Because to champion Goldberg as a “lifelong woman’s advocate” based on these works is ridiculous. Goldberg did the same things that millions of men do every day in their lives: We treat women with respect and we support them professionally and personally. This is not, frankly, a big deal, unless you’re comparing him to Isis. Or Floyd Mayweather.
So calling Goldberg a “lifelong advocate for women” is kind of like calling Sheryl Sandberg a feminist—it’s true, but in a mild, setting-the-bar-low kind of way. This is feminism-lite. Wow—you let your new mom employee work from home one day a week. That’s perfectly fine, but it’s really not a big deal. You read a book chapter written by a wealthy woman who is writing an essay on feminism for another wealthy woman. That’s not advocating for women; that’s just good business.
The problem, I think, is that you can’t say Dave Goldberg ever really risked anything for his advocacy, ever really challenged anything that was difficult—at least, not that I’ve ever seen written about in public. He and his wife were a good match that way. Sheryl Sandberg’s answer for women fighting the glass ceiling was to speak up more, to “lean in”—as if institutionalized corporate sexism were so easily conquered. I don’t think Ellen Pao deserved to win her lawsuit against Kleiner Perkins, but it’s possible that she did more for women in Silicon Valley than Sheryl Sandberg ever has. She certainly risked more. When asked by Bloomberg about Pao, by the way, Sandberg said this:
“I thought what was so interesting about the trial is that so many women, not just in technology, but across industries, see their own experiences there.”
I can’t imagine a safer, less threatening answer than that—it completely neutralizes the idea that tech has a special problem with sex discrimination, and refrains from commenting one way or another on the merits of Pao’s case. It’s the kind of bland, meaningless pap that gives credence to all the rumors that Sandberg aspires to run for public office. She’d probably do great at that.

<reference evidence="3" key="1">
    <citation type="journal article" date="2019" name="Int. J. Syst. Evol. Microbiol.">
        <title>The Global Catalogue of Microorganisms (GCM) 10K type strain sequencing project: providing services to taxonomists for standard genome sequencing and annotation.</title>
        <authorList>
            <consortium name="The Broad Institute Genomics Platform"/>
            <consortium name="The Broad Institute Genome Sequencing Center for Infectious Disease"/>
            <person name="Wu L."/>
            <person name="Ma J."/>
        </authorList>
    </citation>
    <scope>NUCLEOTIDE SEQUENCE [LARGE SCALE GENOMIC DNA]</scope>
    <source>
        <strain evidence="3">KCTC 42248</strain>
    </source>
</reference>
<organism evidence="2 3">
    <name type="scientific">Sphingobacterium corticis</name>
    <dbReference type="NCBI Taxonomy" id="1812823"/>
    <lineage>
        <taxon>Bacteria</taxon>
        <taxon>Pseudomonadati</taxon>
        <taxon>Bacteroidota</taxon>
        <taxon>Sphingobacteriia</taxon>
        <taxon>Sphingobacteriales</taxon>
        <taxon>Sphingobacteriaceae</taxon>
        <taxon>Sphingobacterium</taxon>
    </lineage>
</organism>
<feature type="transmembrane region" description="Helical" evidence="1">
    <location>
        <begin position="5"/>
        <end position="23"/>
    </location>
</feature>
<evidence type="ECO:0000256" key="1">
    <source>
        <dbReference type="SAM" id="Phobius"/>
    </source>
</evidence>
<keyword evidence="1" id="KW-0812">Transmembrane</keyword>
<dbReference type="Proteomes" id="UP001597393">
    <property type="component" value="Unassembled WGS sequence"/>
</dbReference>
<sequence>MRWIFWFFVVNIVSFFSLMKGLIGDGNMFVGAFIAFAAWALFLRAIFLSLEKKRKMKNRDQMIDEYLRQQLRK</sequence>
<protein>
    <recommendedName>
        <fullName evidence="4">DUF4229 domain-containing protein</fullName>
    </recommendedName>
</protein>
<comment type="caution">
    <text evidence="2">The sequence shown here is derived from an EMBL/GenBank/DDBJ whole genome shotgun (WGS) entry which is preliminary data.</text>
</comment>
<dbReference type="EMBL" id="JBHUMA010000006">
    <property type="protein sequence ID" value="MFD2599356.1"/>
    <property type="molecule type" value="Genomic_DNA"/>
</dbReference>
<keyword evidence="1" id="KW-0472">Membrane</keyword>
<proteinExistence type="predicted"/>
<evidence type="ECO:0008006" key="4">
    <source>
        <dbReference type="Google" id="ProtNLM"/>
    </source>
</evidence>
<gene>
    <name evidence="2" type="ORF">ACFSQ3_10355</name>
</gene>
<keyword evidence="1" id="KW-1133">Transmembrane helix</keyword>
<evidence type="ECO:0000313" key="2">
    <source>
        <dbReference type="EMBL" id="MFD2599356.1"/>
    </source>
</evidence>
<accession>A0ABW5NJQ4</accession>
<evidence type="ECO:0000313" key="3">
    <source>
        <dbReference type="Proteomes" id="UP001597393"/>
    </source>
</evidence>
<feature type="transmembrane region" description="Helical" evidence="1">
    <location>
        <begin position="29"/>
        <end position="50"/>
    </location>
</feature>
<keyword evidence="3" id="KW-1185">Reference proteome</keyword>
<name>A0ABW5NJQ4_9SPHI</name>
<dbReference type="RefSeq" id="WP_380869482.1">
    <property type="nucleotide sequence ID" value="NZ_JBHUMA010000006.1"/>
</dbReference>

Finally, let’s remember that Goldberg and Sandberg were an immensely rich power couple. Their wealth is relevant: It makes them a sexy media story that gets them a lot of friendly ink—especially as Facebook becomes an increasingly vital partner for established media.
But at the same time, Goldberg and Sandberg’s wealth should have liberated them to do far more than they have done—at least to be seriously considered as lifelong advocates for women. Because let’s face it: rearranging your work schedule or making sure you’re home to kiss your kids goodnight is a helluva lot easier when you have the best child care money can buy; the best schools money can pay for; and when you are the boss of your own company or very close. This is easy. Kantor doesn’t provide one example of something Goldberg did where he actually risked social ostracism or money or continued employment or—well, anything, really.
What is hard is really fighting for women against people who fight back when you don’t have resources, don’t have money, don’t have allies, don’t have media access, don’t have skills. Erin Brockovich. Norma Rae. Mulala Yousafazai, the girl in Afghanistan who got shot by the Taliban for advocating education for girls. These are advocates for women. Giving your new mom employee a day to work from home is a perfectly fine thing. But it doesn’t make you a women’s advocate in any meaningful way.
One final note on this: Neither Sandberg nor Survey Monkey have said a word about how Goldberg died, and the mainstream media has said nothing about it. I have never before seen a person whose death generated such an enormous amount of attention—particularly such a young person—without a single established news source addressing the lack of a stated cause of death.
Dave Goldberg’s story isn’t fully told yet.
Update: The Times has a report saying that Goldberg may have died after exercising.